Addition of Cognitive Therapy Benefits Youth With Migraine
Cognitive behavioral therapy superior to headache education as addition to amitriptyline
FRIDAY, Dec. 27, 2013 (HealthDay News) -- Cognitive behavioral therapy (CBT) is superior to headache education, when combined with amitriptyline, for the treatment of chronic migraine in children and adolescents, according to research published in the Dec. 25 issue of the Journal of the American Medical Association.
Scott W. Powers, Ph.D., of the University of Cincinnati, and colleagues randomly assigned 135 youth (79 percent female) aged 10 to 17 years, who were diagnosed with chronic migraine, to either CBT plus amitriptyline (64 patients) or headache education plus amitriptyline (71 patients).
The researchers found that, at 20 weeks, the reductions in the number of days with headache and migraine disability score were significantly greater in the CBT group (11.5 days; 52.7 points) than in the headache education group (6.8 days; 38.6 points). At 12 months, 86 percent of the CBT group had a 50 percent or greater reduction in number of headache days, compared with 69 percent in the headache education group.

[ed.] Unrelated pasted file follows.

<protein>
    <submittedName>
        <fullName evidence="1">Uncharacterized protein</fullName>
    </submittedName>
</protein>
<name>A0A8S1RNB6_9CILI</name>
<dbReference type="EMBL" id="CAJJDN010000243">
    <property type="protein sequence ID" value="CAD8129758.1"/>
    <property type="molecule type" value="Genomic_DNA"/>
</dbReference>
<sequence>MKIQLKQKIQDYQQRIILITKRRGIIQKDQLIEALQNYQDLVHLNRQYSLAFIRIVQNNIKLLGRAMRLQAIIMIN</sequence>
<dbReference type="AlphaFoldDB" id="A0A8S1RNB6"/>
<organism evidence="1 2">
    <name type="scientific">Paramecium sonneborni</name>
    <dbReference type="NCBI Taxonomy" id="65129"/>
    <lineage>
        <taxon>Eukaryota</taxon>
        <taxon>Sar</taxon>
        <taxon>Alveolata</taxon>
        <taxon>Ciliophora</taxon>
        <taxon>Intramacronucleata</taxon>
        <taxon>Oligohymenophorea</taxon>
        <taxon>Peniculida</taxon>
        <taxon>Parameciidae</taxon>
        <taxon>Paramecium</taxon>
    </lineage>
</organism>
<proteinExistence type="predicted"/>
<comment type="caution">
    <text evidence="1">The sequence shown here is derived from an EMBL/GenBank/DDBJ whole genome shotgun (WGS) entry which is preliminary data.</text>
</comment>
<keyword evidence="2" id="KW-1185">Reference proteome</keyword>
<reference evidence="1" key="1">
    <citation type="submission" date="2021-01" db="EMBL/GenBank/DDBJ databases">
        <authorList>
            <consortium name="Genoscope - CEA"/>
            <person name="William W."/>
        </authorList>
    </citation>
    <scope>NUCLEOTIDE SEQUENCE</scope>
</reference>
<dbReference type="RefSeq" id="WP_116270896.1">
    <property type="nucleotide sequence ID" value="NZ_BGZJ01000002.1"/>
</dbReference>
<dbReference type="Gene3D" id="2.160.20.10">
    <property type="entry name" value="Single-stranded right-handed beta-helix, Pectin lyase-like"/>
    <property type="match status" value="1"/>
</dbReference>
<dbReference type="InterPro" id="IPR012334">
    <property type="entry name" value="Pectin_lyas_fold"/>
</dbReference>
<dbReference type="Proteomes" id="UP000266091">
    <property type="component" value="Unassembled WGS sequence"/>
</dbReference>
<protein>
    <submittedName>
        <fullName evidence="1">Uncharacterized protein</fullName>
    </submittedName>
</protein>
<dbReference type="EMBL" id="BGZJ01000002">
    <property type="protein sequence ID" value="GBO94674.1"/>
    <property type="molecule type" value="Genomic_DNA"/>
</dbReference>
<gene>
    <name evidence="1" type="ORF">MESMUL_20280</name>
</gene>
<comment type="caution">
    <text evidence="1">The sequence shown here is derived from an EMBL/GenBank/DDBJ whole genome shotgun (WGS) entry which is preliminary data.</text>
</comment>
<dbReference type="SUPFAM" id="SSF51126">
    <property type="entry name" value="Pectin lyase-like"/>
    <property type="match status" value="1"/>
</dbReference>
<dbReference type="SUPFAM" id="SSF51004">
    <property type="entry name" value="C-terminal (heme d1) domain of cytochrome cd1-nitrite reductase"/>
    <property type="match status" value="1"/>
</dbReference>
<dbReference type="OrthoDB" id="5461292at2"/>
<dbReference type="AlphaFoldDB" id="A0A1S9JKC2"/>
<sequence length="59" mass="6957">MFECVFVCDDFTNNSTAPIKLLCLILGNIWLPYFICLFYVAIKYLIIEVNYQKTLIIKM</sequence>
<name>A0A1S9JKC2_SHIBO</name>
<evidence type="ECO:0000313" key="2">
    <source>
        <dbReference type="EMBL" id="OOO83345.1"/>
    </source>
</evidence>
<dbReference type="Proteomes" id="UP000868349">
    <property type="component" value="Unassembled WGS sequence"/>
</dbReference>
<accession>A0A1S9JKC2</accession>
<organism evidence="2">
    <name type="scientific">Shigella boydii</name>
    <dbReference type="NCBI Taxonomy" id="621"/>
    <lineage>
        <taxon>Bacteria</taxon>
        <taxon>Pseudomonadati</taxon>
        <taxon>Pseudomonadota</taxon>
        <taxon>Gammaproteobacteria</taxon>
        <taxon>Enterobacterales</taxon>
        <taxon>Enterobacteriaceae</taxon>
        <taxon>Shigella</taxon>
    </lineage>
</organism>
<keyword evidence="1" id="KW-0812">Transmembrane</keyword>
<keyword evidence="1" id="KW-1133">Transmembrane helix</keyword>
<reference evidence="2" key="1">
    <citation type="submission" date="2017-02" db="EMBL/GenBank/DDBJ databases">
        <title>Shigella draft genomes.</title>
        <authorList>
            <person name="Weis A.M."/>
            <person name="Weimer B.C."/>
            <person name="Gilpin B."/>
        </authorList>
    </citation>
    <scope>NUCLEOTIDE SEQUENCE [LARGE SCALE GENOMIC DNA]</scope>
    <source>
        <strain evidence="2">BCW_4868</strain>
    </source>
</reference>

"The trial quality lends confidence in asserting that superior outcomes in pain and disability are likely to be observed with cognitive behavioral therapy (versus only extra headache education) when used in conjunction with a prophylactic medication for pediatric chronic migraine," writes the author of an accompanying editorial.
Abstract (http://jama.jamanetwork.com/article.aspx?articleid=1793798#Abstract )Full Text (http://jama.jamanetwork.com/article.aspx?articleid=1793798 )Editorial (subscription or payment may be required) (http://jama.jamanetwork.com/article.aspx?articleid=1793774 )